The reality of mental incapacity later in life needs to be urgently addressed by all SMSF trustees and practitioners to protect against complex scenarios and outcomes, an SMSF expert has warned.
At the Institute of Public Accountants SMSF Retreat in Noosa today, The Self-Managed Super Handbook author Monica Rule said: “There are over 350,000 Australians living with dementia at the moment. With 42 per cent of SMSF members aged 55 and over, the threat of dementia is a looming issue for many ageing SMSF trustees.
“When there is more than one member in the fund, the situation isn’t as bad since there are other members that can look after the fund, but remember 20 per cent of SMSFs are single-member funds – the second highest amount after two-member husband/wife funds.
“The best thing is prevention through an enduring power of attorney (EPOA). Once a member has dementia, it’s too late because you cannot now try to put one in place.”
Rule said trustees must consider giving someone an EPOA to prepare for the day they can no longer manage the SMSF and have that person step in.
“If they don’t meet a condition of release, they can either retain the fund, wind it up or convert the fund into a small Australian Prudential Regulation Authority fund, also known as a SAF,” she said.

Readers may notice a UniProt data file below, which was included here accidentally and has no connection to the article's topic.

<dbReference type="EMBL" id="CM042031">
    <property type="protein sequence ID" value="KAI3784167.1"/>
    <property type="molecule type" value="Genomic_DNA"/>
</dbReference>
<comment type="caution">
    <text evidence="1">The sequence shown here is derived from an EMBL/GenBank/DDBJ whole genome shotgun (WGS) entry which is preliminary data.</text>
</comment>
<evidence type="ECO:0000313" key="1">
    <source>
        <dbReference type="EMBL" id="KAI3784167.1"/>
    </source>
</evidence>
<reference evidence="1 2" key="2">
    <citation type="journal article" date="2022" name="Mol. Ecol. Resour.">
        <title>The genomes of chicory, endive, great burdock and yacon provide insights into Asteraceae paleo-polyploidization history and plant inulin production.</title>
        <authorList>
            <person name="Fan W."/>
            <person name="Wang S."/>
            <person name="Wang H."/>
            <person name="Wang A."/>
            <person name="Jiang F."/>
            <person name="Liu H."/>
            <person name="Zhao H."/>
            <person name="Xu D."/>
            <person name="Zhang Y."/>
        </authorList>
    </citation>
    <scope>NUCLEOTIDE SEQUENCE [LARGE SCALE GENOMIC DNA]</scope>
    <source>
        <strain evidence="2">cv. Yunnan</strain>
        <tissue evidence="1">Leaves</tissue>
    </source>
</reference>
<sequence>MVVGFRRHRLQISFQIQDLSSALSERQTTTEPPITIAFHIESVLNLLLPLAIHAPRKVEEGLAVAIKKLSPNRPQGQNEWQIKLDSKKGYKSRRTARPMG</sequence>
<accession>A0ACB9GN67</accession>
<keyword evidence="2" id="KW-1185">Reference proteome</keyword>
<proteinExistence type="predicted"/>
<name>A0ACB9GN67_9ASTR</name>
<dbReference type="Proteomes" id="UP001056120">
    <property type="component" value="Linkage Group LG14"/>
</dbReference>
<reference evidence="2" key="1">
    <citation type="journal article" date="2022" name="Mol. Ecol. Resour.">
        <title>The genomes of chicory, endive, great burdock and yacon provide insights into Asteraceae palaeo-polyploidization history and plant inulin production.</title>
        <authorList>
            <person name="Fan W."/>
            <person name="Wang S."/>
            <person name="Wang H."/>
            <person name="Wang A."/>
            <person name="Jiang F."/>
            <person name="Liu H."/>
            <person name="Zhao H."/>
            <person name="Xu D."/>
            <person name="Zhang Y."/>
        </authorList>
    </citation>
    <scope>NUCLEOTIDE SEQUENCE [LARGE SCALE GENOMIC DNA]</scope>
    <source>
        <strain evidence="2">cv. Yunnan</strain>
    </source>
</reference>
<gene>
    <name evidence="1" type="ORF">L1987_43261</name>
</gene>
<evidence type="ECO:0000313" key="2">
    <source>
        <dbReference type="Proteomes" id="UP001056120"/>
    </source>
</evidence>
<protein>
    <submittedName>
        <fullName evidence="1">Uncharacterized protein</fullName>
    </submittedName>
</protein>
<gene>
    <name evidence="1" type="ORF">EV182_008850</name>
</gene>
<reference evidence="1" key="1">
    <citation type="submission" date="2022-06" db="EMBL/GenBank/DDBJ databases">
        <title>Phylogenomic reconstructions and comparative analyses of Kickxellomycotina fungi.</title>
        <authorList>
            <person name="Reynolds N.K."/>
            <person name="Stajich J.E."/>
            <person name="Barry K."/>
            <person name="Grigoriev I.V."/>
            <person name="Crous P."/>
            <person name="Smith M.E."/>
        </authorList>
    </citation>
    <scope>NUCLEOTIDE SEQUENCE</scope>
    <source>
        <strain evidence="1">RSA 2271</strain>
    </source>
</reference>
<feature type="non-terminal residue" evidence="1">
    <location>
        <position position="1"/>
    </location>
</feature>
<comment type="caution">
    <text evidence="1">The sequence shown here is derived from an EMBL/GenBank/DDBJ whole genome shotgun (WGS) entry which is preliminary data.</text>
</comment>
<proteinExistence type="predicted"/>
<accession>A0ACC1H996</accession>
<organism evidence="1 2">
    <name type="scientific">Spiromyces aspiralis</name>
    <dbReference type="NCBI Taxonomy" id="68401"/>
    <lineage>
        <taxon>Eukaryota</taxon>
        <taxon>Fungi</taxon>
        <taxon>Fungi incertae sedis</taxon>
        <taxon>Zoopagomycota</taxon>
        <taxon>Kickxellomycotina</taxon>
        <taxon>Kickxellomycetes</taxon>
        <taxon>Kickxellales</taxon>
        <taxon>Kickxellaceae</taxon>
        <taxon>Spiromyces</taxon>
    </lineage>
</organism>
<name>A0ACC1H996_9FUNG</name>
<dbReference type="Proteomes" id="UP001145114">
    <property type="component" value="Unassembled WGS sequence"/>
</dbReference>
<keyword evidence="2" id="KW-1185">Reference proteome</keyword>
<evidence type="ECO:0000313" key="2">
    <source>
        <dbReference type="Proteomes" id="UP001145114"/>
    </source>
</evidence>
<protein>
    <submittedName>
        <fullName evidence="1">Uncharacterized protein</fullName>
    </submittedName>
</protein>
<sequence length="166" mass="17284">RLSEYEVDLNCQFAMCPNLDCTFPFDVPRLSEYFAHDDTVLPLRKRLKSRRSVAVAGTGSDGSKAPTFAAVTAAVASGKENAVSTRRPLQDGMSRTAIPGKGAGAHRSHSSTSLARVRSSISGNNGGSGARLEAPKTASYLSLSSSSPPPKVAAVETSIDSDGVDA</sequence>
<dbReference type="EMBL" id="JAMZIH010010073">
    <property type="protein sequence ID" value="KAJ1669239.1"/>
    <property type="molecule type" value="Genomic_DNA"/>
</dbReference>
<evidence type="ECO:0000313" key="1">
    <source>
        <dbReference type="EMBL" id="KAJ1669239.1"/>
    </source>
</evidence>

“So there are options to keep in mind for SMSF members with dementia.”
However, where there is a trustee with dementia and no consent via an EPOA, she noted the responsibility will be passed to the relevant state Civil and Administrative Tribunal, which is a government body set up for the purpose of dealing with the financial and personal affairs of an incapacitated person.
“The tribunal will determine the mental state of the member based on the medical evidence presented,” she said.
“And it will consider who should be appointed, however, if a person can’t be decided upon, the tribunal may appoint a family member or the public trustee if no one else is suitable.
“While this option is available, it’s a long and drawn-out process. So it’s better that your SMSF clients do have an EPOA appointing at least one other person to look after the fund for them if they are not in a position to look after it.”
She also underscored that once an administrator for the fund is appointed, the person can act as a trustee or director of the SMSF and resume managing the fund.
“Administrators are accountable for the decisions they make and must keep accurate records of all transactions,” she warned.
“They are required to submit annual accountants to the public trustee and may be held personally liable for losses to the member’s SMSF.”